Hassan Daoud, Lebanese author and editor of the daily Al Mustaqbal, was at a meeting of Arab intellectuals in Cairo. He describes their reaction to the demonstrations in Lebanon and their puzzlement that the "citizens" were taking the initiative. "Everyone was talking about Beirut. Some called the events 'fantastic', others said something like this had not happened in the Arab world for decades. Muhammad Badawi, professor of English literature at the University of Cairo, described what he had seen on television the night before, how crowds had assembled at the Place des Martyrs in downtown Beirut in defiance of the armed forces, and how the demonstrators had waved banners and Lebanese flags. Again and again he repeated how important the events were for the entire Arab world, and that a new phase in Arab history had begun. Gamal al-Ghitani, a leading Egyptian novelist and chief editor of the cultural paper Al-Akbar al-adab, acknowledged the courage of the Lebanese and said he was waiting for the day when Egyptians would follow suit and gather at the Midan at-Tahrir in Cairo. In fact, all of the conference participants had the same reaction, celebrating what was happening in Lebanon, and wishing the same for their own countries."

Hanspeter Künzler interviewed techno artist Moby on his taste in music and politics and his new album "Hotel". "A lot of the tracks on the album reflect the music I grew up with. Everywhere you go nowadays in New York you hear Bowie, Joy Division, Echo & The Bunnymen, The Cure. Walk through Tomkins Square Park in New York, and you're guaranteed to see some kid with a Bunnymen t-shirt. All of a sudden there's no generation gap any more. Here I am, 39, and kids 20 years younger than me are still listening to the same music I did when I was 19." Moby, who runs a vegetarian cafe in New York, helped on John Kerry's recent presidential race. "I love simple music. A song like Roberta Flack's 'The First Time I Ever Saw Your Face' is so direct, and that's often missing in today's music. A lot of musicians are afraid to be emotionally honest. But simplicity in politics is something else. I think Bush won the elections because he tells simple lies. Kerry lost because he talks about complex truths. Most Americans grew up with simple TV shows, and they don't like it if you challenge their childlike perspective. 'Lift Me Up' is about exactly that, how people in America don't trust ideas, just slogans."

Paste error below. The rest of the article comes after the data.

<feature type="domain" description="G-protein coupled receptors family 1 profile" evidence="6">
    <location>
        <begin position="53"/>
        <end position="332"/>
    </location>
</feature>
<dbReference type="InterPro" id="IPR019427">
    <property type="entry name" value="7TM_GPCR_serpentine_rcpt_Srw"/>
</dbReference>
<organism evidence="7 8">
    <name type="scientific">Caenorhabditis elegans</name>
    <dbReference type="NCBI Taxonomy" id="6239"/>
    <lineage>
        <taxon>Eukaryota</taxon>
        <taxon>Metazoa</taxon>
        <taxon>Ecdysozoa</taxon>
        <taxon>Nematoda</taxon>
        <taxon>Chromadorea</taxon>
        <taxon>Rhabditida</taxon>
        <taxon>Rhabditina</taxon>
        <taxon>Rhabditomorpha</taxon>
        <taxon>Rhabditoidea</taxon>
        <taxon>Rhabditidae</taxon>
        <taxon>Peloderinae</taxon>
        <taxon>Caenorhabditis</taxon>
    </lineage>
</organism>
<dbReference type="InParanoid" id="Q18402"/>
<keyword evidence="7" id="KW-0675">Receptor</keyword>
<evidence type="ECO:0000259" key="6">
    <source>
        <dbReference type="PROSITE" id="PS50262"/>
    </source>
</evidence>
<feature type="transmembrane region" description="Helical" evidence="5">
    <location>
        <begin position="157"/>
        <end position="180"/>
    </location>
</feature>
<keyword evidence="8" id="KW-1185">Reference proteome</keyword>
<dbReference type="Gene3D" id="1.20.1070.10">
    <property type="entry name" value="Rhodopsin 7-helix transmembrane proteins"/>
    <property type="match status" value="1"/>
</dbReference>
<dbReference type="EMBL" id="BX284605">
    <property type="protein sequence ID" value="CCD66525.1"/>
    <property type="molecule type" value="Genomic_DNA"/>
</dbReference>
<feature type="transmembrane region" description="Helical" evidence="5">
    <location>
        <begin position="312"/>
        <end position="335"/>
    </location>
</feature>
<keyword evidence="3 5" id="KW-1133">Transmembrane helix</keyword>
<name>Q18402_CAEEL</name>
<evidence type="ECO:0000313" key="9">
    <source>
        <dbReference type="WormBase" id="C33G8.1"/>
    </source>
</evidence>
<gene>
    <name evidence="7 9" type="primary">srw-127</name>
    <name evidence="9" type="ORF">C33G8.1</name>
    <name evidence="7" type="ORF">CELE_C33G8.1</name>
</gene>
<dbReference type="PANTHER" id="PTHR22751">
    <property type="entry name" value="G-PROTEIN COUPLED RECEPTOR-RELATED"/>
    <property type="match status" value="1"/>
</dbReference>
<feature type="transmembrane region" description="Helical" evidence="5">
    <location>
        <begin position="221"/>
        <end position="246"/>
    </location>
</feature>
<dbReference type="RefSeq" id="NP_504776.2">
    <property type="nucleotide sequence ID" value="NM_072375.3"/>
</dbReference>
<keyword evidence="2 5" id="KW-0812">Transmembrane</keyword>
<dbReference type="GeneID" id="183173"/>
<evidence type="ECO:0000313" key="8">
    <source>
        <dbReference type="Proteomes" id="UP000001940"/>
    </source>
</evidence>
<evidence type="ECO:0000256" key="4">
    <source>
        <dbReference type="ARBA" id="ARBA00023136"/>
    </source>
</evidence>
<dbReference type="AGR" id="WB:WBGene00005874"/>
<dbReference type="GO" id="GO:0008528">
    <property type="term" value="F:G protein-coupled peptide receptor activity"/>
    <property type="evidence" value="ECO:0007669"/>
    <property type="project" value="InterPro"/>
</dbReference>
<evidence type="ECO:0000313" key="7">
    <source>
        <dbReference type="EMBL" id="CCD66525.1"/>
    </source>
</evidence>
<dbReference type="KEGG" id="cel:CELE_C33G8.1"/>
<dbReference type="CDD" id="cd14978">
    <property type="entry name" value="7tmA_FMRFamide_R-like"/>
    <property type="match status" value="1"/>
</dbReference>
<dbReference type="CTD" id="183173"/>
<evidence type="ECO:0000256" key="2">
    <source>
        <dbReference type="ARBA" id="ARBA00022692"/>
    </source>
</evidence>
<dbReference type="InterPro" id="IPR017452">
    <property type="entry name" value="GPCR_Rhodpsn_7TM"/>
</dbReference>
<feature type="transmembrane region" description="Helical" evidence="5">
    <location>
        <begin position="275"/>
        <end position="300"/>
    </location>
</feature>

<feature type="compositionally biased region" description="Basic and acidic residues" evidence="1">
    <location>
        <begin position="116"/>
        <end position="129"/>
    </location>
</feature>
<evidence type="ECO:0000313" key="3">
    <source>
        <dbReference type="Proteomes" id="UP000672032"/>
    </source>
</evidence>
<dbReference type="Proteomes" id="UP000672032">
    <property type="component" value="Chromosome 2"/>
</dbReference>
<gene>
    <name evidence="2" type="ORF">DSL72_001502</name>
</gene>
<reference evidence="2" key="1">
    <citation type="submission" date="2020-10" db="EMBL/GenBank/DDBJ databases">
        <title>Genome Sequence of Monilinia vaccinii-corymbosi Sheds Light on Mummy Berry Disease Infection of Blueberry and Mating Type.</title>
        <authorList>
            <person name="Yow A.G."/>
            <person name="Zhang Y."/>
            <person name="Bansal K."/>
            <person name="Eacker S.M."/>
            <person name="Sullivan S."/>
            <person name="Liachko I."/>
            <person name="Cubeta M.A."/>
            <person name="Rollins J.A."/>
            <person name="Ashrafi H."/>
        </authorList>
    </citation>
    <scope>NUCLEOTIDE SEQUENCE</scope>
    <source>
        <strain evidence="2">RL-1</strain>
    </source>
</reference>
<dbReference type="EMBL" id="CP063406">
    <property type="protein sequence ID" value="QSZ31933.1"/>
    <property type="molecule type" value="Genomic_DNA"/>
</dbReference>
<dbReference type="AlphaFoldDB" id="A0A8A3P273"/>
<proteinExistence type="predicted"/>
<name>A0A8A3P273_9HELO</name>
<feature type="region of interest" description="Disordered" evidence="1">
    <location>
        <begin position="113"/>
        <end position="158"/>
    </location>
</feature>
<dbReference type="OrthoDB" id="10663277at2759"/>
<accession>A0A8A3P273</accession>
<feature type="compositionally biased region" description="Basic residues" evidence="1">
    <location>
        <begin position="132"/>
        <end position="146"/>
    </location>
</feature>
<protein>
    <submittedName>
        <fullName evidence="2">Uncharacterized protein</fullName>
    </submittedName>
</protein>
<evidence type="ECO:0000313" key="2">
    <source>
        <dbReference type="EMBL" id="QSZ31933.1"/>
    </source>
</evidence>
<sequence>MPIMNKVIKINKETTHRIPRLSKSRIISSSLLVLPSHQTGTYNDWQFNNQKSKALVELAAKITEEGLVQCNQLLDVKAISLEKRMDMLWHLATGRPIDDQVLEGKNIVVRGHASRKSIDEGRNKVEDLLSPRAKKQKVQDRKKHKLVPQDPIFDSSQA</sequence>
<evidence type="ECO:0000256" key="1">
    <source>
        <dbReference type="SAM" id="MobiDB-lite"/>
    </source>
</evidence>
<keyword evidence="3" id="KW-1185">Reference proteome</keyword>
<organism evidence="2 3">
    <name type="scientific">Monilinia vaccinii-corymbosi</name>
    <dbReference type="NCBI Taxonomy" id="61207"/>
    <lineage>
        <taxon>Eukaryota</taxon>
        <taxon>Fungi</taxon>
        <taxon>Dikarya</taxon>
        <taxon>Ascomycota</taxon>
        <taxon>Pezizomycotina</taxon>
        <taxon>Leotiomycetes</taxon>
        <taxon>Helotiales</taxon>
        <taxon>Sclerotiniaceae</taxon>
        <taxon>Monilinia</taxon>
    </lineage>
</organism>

Die Tageszeitung, 10.03.2005

Kirstin Helberg tells how religious scholars in Yemen are attempting to persuade jailed Islamisists of the merits of moderate Islam. Judge Hamoud al-Hitar, head of the "Committee for Dialogue", describes the campaign. "The judge sits in the courthouse, a white cap on his head and a smile on his lips. 'We want to treat sick souls like a doctor treats a patient,' he says. Al-Hitar's moderate co-workers must transform the hatred inspired by radical preachers into tolerance and respect. A noble objective. But after years of indoctrination, can extremists be converted by a few discussions? 'Not all', says al-Hitar, 'but many.' The goal is not to change their beliefs, but to offer them a new direction. 'Their strong belief in God and the Prophet Mohammed is a help, because it gives them an enormous respect for theological arguments.' For al-Hitar, Islamists have simply misunderstood certain tenets of Islam, and this has led to their radical ideas." The exercise has a sporting side to it: "The loser of the argument must accept the convictions of the other side. Al-Hitar calls this an 'eye-to-eye dialogue'." Up to now he remains unbeaten.


Frankfurter Allgemeine Zeitung, 10.03.2005

Berlin historian Ludolf Herbst joins the debate on Berlin's National Socialist memorials (see In Today's Feuilletons, Tuesday 1 March and Friday 4 March), suggesting that they not be united in a central body. Instead, he calls for improved university facilities: "The fact that millions are invested in a Holocaust memorial in Berlin while none of the three Berlin universities has a chair for Holocaust studies could be seen as a scandal. You could also call it a scandal that while existing libraries have no money for new publications in Holocaust research, the basic Holocaust literature in all of Berlin's relevant libraries will be bought once more for the new memorial's information centre."


Berliner Zeitung, 10.03.2005

The murder of Chechen politician Aslan Maskhadov by the Russian secret service has been greeted with general indifference in Germany. Christian Esch talks with Apti Bisultanov, Chechnyan poet and friend of Maskhadov. "He was unique in that right up to his death his hand was held out in a gesture of peace. I'm sure his death will mark a real beginning to the war. Now it will be much, much harder to find a peaceful solution, in Chechnya and the entire north Caucasian region. Maskhadov's death is an enormous loss."


Other newspapers

In the French newspaper Le Monde, philosopher Andre Glucksmann congratulates Messrs Chirac, Bush and Schröder on Maskhadov's death, as Putin is certainly very happy with them. "Le nouveau tsar vous dit merci..."